Christopher Hitchens says it’s time to abolish the CIA, because someone destroyed videotapes which could be used by the Agency’s adversaries to attack it.
He has the right idea, but he has the wrong reasons. The chap who destroyed those tapes did exactly the right thing.
Ex-Spook Charles McCarry identifies why the CIA needs to be abolished far more accurately in in his 1992 espionage thriller Second Sight.
A description of the Agency’s earlier days:
The Outfit had no headquarters. Its employees, whose numbers cost, and true identities were kept secret from everyone except the O.G. (“the Old Gentleman,” the head of the Outfit), were scattered around Washington in gimcrack temporary government buildings left over the First World War, or in offices with the names of fictitious organizations painted on the doors, or in private houses in discreet residential neighborhoods. This milieu, in which daring undertakings were planned and spacious ideas were discussed in mean little rooms by ardently ambitious men who were mostly very young, preserved a wartime atmosphere long after WWII was over. This was exactly what the O.G. wanted.
“Nooks and crannies, visibility zero — that’s the ticket,” he said. “The day we move into a big beautiful building with landscaped grounds and start hanging portraits of our fiunders is the day we begin to die.”
The sentence that Patchen murmured to the O.G. over their inedible dinner at the Club was this: “If (Patchen were captured and fully debriefed by the enemy), we could start all over again.”
But, more recently:
There was no need for him to explain his idea. The O.G. grasped its perfection and simplicity as soon as the words were spoken. If Patchen’s memory were emptied by the enemy like
those of the others who had been kidnapped, the Outfit could not continue to exist. There could be no going back to what had existed before; something new would have to be created to take the Outfit’s place — something that would recapture the energy, the patriotism, the audacity, the sheer fun of the Outfit in its youth.
Both Patchen and the O.G. had believed for a long time that a way must be found for American espionage to start over again. The Cold War was over. Marxism-Leninism-Stalinism (always, as the O.G. liked to say, “a lie wrapped in a sham surrounded by a delusion”) had collapsed under the weight of its own pathology. The old secret alliances against the Russian Communists, built up over half a century by the O.G. and Patchen and their operatives, had outlived their usefulness. A new world was in the making. A new intelligence service was required to study it, to discover America’s real enemies and to help her real friends.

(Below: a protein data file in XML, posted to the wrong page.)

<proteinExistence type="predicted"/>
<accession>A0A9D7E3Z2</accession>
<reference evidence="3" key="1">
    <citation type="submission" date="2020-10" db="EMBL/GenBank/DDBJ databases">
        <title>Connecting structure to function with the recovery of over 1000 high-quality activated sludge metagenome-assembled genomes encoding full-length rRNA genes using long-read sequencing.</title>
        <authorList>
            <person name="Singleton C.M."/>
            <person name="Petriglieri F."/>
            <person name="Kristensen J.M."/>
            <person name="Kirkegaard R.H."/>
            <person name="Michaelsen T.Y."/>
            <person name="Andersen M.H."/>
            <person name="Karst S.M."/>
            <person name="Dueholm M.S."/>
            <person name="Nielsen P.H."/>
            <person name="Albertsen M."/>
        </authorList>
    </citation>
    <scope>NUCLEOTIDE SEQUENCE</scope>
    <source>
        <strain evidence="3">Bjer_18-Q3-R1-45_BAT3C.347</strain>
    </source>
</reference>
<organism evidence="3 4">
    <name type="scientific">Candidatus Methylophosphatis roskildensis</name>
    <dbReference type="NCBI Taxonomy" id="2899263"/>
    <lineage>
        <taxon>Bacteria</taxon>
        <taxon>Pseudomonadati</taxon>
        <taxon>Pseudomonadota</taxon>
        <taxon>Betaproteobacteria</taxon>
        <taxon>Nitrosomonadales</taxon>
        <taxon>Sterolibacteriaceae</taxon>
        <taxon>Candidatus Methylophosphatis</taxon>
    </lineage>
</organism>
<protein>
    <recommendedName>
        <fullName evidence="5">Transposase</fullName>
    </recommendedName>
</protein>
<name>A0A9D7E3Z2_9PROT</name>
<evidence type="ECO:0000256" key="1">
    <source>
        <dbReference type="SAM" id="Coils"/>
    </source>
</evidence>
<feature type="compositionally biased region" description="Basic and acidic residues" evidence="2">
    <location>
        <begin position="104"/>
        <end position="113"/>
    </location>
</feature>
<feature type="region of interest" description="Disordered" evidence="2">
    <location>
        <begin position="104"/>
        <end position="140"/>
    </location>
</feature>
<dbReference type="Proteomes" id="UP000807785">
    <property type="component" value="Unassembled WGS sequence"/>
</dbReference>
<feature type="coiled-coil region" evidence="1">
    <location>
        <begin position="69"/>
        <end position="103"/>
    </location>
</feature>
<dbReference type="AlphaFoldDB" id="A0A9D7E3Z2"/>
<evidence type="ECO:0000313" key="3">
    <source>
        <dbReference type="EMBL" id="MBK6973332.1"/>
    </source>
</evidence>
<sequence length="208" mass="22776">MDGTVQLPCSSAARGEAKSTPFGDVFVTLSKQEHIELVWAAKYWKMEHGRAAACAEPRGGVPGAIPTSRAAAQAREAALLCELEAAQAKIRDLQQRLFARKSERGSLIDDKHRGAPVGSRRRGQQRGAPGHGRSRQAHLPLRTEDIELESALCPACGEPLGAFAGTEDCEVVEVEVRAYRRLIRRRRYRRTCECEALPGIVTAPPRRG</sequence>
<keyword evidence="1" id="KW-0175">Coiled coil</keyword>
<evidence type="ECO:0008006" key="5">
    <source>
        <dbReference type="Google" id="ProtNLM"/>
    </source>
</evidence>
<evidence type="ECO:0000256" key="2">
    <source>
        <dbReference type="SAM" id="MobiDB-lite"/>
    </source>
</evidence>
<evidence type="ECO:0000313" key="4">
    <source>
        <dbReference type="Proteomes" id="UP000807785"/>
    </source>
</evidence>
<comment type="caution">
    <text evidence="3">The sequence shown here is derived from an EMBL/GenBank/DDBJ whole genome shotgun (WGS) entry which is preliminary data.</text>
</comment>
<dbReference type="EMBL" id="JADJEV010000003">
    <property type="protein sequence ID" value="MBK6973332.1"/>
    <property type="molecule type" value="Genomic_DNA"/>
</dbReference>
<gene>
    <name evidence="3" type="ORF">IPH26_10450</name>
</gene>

The Outfit in its present form could not do the job. Its methods were outdated, its purposes irrelevant. Its best people, the brilliant, intrepid eccentrics recruited by the O.G. were gone, having grown old in the service or having been driven out of it by wave after wave of exposÃ©s in the press, investigations in Congress, reforms by the Executive Branch, and mutilating internal reorganizations imposed from above. The combined effect of all these assaults had been to render it almost incapable of operating as a secret intelligence service. Its agents in the field could no longer behave as spies must behave — with duplicity, ruthlessness, cold logic,and unquestioning devotion to their cause (that is to say, like idealists) — without fearing that they might be called home, frog-marched through the media, and indicted on felony charges.
This state of affairs was a triumph for the Outfit’s foes, foreign and domestic. Some of the Outfit’s own former officials had gone so far as to testify before Congress or talk to the press about “legalizing” the Outfit’s activities. This was an absurd notion on the face of it — the very purpose of a secret intelligence service is to carry out illegal actions with the unacknowledged blessing of its government — but it was eagerly taken up by good-hearted, patriotic people as well as by others,… who instinctively loved their country’s enemies better than they loved their country. Little by little, the Outfit had been robbed of its reputation and its Ã©lan, and of all but a few of the tools it needed to carry out its mission.